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Debate II: Can it get any more boring?

By Jimmy Orr / October 8, 2008

Jake Turcotte


If Bachman Turner Overdrive were to write the soundtrack for last night's debate, they'd have to change only one word in their signature song: "You Ain't Seen Boring Yet."

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Apparently John McCain didn't get Sarah Palin's memo that "the heels are on and the gloves are coming off." Had either candidate worn heels or removed gloves, it would have provided a lift to an otherwise flat evening. Old episodes of The Waltons would have been more riveting.


The buzz going in was that McCain might play the Ayers card – as in the GOP's continued linking of Barack Obama to the co-founder of a violent 60s group, the Weather Underground.

The link has been a staple of Sarah Palin's stump speeches, in which she utters Ayers's name more than "betcha" or "doggone." Over the weekend she said Obama was "palling around with terrorists." And yesterday she added some flavor, as in dishonesty, to the charge.

"Now our opponent's campaign is claiming for the first time, Barack Obama wasn't aware of Ayers' radical background. Barack recently remembered him as just a guy in the neighborhood," Palin said. "Wait a minute there. You mean to tell me he didn't know he had launched his own political career in the living room of a domestic terrorist?"

Be careful

The Obama camp signaled that they were ready for such a discussion. Obama strategist David Axelrod told reporters that a mentioning of Ayers was something McCain should do at his own peril. Axelrod didn't say whether Obama would play the link-game as well but mentioned that McCain's role in the Keating Five scandal was fair game.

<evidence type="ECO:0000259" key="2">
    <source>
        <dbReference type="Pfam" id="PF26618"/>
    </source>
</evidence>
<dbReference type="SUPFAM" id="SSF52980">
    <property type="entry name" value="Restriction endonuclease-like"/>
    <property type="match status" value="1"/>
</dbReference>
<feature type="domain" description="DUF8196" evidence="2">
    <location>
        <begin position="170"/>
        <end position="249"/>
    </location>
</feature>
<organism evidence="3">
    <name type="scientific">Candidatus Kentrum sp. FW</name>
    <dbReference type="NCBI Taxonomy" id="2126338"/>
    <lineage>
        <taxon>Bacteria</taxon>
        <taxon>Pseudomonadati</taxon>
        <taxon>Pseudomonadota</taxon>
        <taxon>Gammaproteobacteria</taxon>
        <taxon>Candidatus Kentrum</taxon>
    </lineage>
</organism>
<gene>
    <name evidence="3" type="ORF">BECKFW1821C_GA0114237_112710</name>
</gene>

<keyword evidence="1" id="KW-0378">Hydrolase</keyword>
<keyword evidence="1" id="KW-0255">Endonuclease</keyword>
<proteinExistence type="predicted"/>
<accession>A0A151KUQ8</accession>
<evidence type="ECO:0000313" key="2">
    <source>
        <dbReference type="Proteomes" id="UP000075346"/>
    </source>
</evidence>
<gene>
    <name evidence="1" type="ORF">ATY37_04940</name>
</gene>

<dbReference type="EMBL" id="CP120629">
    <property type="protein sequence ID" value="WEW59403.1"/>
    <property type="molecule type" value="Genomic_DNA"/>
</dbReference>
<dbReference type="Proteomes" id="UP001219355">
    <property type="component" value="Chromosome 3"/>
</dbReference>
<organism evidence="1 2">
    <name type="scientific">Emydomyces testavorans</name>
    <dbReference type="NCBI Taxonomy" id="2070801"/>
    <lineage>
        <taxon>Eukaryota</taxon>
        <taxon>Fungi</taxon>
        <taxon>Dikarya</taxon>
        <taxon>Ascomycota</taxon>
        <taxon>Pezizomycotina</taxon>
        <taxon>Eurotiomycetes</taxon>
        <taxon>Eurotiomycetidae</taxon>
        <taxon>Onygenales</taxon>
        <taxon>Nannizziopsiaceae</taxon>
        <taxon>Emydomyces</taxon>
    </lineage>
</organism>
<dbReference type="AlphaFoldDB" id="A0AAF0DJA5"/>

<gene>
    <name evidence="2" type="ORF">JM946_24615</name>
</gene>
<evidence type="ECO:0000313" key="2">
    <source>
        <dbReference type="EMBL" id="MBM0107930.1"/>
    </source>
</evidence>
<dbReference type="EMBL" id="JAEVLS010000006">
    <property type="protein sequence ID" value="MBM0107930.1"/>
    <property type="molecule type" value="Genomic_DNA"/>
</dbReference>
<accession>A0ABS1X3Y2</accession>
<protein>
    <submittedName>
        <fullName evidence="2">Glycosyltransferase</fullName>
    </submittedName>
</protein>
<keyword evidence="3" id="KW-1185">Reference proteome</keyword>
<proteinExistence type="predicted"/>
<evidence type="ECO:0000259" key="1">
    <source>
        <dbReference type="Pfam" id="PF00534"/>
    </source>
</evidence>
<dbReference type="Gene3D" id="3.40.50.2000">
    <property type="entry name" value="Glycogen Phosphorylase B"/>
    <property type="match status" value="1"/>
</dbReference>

"The Keating case is pretty germane to the discussion we’re having right now," he said. "The Keating issue was one in which Sen. McCain intervened with regulators on behalf of a financial institution that ultimately collapsed, and taxpayers were left holding the bill."

But the "you're slimier than I am" boxing match never broke out.


Some would say it is up to the moderator to ensure a lively and interesting debate. If that's the case, Tom Brokaw failed to impress some, receiving reviews like "dreadful," "heavy-handed," "horrible," and "exciting."

The last term, however, came up in this phrase:

"The most exciting part was at the end when Tom Brokaw could not read the teleprompter."

There was much criticism over Brokaw's obsession with time limits and not allowing the two candidates to mix it up.

Undisclosed location

Reuters reported yesterday that following Meet the Press, Brokaw had secluded himself to prepare for last night's debate.

Even for a town-hall style meeting, which unlike the other three features questions from the audience instead of the moderator, there's a lot of prep.

That paid off. Just think of what would have happened had he not prepped for the event.

Going into seclusion is a risky strategy though. Other notable political recluses include Dick Cheney, whose current approval rating is 18 percent, and Sarah Palin before her interview with Katie Couric.

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